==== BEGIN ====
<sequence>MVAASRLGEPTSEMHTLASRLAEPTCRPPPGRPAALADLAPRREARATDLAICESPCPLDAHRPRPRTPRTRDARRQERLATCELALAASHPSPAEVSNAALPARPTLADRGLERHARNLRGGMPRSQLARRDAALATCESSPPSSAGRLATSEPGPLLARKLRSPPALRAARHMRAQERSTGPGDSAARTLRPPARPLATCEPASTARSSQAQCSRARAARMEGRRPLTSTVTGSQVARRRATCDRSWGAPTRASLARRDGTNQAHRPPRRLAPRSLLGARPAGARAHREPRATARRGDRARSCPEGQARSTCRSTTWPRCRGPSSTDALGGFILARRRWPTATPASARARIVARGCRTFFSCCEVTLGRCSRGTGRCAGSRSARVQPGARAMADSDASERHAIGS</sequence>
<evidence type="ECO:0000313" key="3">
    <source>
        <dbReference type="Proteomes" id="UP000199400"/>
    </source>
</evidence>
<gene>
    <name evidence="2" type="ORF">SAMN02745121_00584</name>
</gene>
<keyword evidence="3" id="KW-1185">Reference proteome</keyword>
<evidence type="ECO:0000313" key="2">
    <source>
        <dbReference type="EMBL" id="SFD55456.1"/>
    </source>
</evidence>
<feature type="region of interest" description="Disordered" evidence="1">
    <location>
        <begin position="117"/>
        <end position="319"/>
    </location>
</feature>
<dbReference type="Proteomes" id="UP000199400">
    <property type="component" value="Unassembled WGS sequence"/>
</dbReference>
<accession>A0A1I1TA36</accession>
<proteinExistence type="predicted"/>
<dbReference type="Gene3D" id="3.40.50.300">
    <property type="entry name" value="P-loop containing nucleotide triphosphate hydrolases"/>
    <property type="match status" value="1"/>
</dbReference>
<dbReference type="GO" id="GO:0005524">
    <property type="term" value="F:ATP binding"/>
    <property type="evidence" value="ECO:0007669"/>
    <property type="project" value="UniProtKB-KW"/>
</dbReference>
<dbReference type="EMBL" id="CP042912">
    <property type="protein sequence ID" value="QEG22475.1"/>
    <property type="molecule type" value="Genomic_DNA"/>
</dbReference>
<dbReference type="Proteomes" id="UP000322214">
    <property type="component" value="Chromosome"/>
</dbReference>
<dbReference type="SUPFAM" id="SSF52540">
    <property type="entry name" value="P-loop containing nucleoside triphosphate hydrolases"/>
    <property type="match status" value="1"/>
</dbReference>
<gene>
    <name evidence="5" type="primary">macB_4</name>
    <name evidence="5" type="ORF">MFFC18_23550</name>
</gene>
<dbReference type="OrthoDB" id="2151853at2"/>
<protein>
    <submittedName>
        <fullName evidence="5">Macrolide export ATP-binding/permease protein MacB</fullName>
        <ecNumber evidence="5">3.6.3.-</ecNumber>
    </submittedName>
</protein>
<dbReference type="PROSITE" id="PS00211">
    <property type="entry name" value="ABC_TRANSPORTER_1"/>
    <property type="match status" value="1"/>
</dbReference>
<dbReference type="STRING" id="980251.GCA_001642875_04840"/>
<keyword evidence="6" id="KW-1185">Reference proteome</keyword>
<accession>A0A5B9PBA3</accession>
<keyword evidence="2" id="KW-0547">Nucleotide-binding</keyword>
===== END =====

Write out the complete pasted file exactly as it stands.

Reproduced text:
<sequence>MVAASRLGEPTSEMHTLASRLAEPTCRPPPGRPAALADLAPRREARATDLAICESPCPLDAHRPRPRTPRTRDARRQERLATCELALAASHPSPAEVSNAALPARPTLADRGLERHARNLRGGMPRSQLARRDAALATCESSPPSSAGRLATSEPGPLLARKLRSPPALRAARHMRAQERSTGPGDSAARTLRPPARPLATCEPASTARSSQAQCSRARAARMEGRRPLTSTVTGSQVARRRATCDRSWGAPTRASLARRDGTNQAHRPPRRLAPRSLLGARPAGARAHREPRATARRGDRARSCPEGQARSTCRSTTWPRCRGPSSTDALGGFILARRRWPTATPASARARIVARGCRTFFSCCEVTLGRCSRGTGRCAGSRSARVQPGARAMADSDASERHAIGS</sequence>
<evidence type="ECO:0000313" key="3">
    <source>
        <dbReference type="Proteomes" id="UP000199400"/>
    </source>
</evidence>
<gene>
    <name evidence="2" type="ORF">SAMN02745121_00584</name>
</gene>
<keyword evidence="3" id="KW-1185">Reference proteome</keyword>
<evidence type="ECO:0000313" key="2">
    <source>
        <dbReference type="EMBL" id="SFD55456.1"/>
    </source>
</evidence>
<feature type="region of interest" description="Disordered" evidence="1">
    <location>
        <begin position="117"/>
        <end position="319"/>
    </location>
</feature>
<dbReference type="Proteomes" id="UP000199400">
    <property type="component" value="Unassembled WGS sequence"/>
</dbReference>
<accession>A0A1I1TA36</accession>
<proteinExistence type="predicted"/>
<dbReference type="Gene3D" id="3.40.50.300">
    <property type="entry name" value="P-loop containing nucleotide triphosphate hydrolases"/>
    <property type="match status" value="1"/>
</dbReference>
<dbReference type="GO" id="GO:0005524">
    <property type="term" value="F:ATP binding"/>
    <property type="evidence" value="ECO:0007669"/>
    <property type="project" value="UniProtKB-KW"/>
</dbReference>
<dbReference type="EMBL" id="CP042912">
    <property type="protein sequence ID" value="QEG22475.1"/>
    <property type="molecule type" value="Genomic_DNA"/>
</dbReference>
<dbReference type="Proteomes" id="UP000322214">
    <property type="component" value="Chromosome"/>
</dbReference>
<dbReference type="SUPFAM" id="SSF52540">
    <property type="entry name" value="P-loop containing nucleoside triphosphate hydrolases"/>
    <property type="match status" value="1"/>
</dbReference>
<gene>
    <name evidence="5" type="primary">macB_4</name>
    <name evidence="5" type="ORF">MFFC18_23550</name>
</gene>
<dbReference type="OrthoDB" id="2151853at2"/>
<protein>
    <submittedName>
        <fullName evidence="5">Macrolide export ATP-binding/permease protein MacB</fullName>
        <ecNumber evidence="5">3.6.3.-</ecNumber>
    </submittedName>
</protein>
<dbReference type="PROSITE" id="PS00211">
    <property type="entry name" value="ABC_TRANSPORTER_1"/>
    <property type="match status" value="1"/>
</dbReference>
<dbReference type="STRING" id="980251.GCA_001642875_04840"/>
<keyword evidence="6" id="KW-1185">Reference proteome</keyword>
<accession>A0A5B9PBA3</accession>
<keyword evidence="2" id="KW-0547">Nucleotide-binding</keyword>